War reporters call kinetic action “boom-boom.” Exploding stuff makes good pictures and gets attention. But nearly 16 years of boom-boom has dulled Americans’ senses, and their outrage. Years of fighting to turn out the Taliban evolved into nation building, troop surges and active counterinsurgency and then morphed into rounds of presidentially-ordered redeployments and more training of Afghan forces before creeping, finally, into the supposedly narrow counterterrorism mission that falls short of the withdrawal politicians every election cycle say they support.

Clearly, something happened along the way.  READ MORE

This is Steve Bannon’s nightmare

LESBOS, GREECE 

Docked alongside Greek fish taverns and cafes, multi-flagged naval vessels unload their human cargo, and their crews’ depleted spirits, onto this postcard-perfect island. Muslim migrants and refugees flow onto Greece’s shores, fleeing troubles at home and looking for a better, European future.

It is the stuff of Steve Bannon’s nightmares.

Humanitarian images on Lesbos’ sunny beaches and camps likely look to President Donald Trump’s chief strategist like the geopolitical frontline in his perceived war on Western civilization. Bannon sees here the starting point for a great Muslim march across Europe — a condition he identifies as “civilizational jihad personified by this migrant crisis.” His boss has picked up on the theme.  Read more...

Trump’s friend Putin urges Americans to question more. The hypocrisy is rich.

Marketing to Americans, the Kremlin-sponsored global television network – Russia Today – challenges viewers to "Question More." That award-winning slogan is at the top of its website and appears on billboard ads in major markets, asserting that there is always more to uncover beneath the surface of every story.

In a world where “fake news” has become a powerful meme fueled by President Donald Trump’s charge against journalism he dislikes, questioning more is a good idea. After all, critical thought is a key to understanding the motivations of institutions and individuals. Everyone should question more.

Sergey Lavrov, Minister of Foreign Affairs of the Russian Federation, speaks to the press at the presentation of Russia Today and Russia al-Yaum English and Arabic news channels, Thursday, Sept. 27, 2007 in New York. DIMA GAVRYSH AP

Sergey Lavrov, Minister of Foreign Affairs of the Russian Federation, speaks to the press at the presentation of Russia Today and Russia al-Yaum English and Arabic news channels, Thursday, Sept. 27, 2007 in New York. DIMA GAVRYSH AP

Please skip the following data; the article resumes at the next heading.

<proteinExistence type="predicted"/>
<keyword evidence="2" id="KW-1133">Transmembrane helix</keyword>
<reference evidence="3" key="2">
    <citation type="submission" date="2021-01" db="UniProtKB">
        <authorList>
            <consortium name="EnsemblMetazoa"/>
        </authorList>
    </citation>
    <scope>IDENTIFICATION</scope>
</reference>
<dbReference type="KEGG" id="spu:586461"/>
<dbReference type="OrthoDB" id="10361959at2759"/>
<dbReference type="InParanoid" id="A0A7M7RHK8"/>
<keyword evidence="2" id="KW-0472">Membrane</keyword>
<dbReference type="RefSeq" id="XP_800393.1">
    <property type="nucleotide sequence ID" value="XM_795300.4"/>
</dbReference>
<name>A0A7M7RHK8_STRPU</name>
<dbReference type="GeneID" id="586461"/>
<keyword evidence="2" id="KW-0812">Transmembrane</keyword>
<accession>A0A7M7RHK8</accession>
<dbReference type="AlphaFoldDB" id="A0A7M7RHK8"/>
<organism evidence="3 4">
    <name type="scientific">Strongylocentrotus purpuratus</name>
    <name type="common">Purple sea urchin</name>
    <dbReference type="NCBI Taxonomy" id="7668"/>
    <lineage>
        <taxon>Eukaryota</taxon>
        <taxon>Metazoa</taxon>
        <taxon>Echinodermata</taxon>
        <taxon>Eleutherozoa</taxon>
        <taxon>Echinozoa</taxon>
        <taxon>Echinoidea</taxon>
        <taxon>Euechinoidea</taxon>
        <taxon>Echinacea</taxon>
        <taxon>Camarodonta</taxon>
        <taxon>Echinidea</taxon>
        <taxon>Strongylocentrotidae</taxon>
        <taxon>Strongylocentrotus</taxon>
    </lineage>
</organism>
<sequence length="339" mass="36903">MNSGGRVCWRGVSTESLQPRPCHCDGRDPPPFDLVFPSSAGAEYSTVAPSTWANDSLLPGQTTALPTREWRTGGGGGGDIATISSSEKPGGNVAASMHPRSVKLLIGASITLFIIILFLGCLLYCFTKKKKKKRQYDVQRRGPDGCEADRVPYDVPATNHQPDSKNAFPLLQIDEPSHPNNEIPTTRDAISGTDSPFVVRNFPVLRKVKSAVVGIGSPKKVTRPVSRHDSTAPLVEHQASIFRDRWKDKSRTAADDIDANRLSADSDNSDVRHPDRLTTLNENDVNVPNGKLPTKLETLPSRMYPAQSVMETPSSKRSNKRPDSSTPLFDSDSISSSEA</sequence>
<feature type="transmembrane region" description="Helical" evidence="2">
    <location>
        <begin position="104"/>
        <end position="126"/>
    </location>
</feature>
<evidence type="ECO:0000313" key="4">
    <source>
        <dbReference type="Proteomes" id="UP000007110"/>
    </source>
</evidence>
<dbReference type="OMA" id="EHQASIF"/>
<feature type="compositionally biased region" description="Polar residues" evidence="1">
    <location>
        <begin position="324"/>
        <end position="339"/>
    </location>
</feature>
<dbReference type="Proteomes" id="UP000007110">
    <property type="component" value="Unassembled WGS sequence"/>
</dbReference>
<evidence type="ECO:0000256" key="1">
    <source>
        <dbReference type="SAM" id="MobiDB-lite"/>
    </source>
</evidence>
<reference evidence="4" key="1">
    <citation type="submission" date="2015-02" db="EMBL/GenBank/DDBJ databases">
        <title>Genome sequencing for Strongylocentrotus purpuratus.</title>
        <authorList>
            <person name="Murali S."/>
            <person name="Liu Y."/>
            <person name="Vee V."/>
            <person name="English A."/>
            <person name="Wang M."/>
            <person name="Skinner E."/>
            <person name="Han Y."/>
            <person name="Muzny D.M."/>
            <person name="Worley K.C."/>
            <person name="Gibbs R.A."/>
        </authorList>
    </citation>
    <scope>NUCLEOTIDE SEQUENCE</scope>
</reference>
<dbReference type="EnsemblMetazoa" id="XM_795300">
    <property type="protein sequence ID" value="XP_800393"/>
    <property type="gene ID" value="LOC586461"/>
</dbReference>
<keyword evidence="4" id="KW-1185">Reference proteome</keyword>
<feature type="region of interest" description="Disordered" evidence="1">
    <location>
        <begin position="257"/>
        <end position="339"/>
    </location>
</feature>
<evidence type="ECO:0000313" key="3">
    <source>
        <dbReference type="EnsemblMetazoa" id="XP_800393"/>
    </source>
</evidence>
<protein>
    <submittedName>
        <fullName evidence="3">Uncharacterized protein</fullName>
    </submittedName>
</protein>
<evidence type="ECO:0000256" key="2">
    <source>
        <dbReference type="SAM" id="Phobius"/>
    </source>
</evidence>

RT’s gambit, however, should be questioned a bit more too. Why does this Russian network put so much emphasis on its slogan?

In the American context, it wants its U.S. audience to question the American political system by playing to conspiracy theories and an underlying belief that corruption lies at the heart of all American politics. Unfortunately, this is fertile territory, from congressmen who stash cash in freezers to administrations ginning up intelligence to support a war. A 2015 Gallup poll showed three out of four Americans believe their government is corrupt.

RT’s approach intends to turn an already skeptical American electorate into a distrustful mob of political cynics.  READ MORE

Don’t cheer China’s climate progress until it’s for real

America’s abandonment of global leadership during the Trump administration does not mean that Americans are ready to give up the fight for a safe and peaceful future. In fact, President Trump’s retreat from challenges to the global commons brings more attention to Gov. Jerry Brown’s efforts to act on climate change.

California Gov. Jerry Brown speaks to journalists on board a high speed rail leaving from the Beijing South train station during his last trip to China in 2013. Ng Han Guan ASSOCIATED PRESS

California Gov. Jerry Brown speaks to journalists on board a high speed rail leaving from the Beijing South train station during his last trip to China in 2013. Ng Han Guan ASSOCIATED PRESS

Brown’s upcoming visit to Beijing will focus on keeping up the COP21 Paris accords momentum Trump wants to radically reverse. California’s aggressive stance on pollution controls and environmental standards will be highlighted. The governor wants to make a lasting difference in the world.

Some are critical of a state’s role in concluding agreements with sovereign nations like China, arguing that only the federal government has the right to enter accords. But Trump’s climate change denial and waning global influence creates an international opening for California to assert both its power and promise.  READ MORE

A solution to eliminate chemical weapons

Gassing children is abhorrent. Killing children in any way is abhorrent, but President Donald Trump said he was particularly moved by the images of the recent Syrian chemical weapons attack. That is understandable because the use of chemical weapons in warfare is arguably worse than other types of wartime battlefield killing.

Inert 105 mm shells are ready to enter an explosive destruction system used for chemical munitions inside the Pueblo Chemical Depot in southern Colorado. President Donald Trump should build a coalition of military powers to accelerate the destruction of chemical weapons in the U.S. arsenal and around the world. Brennan Linsley Associated Press file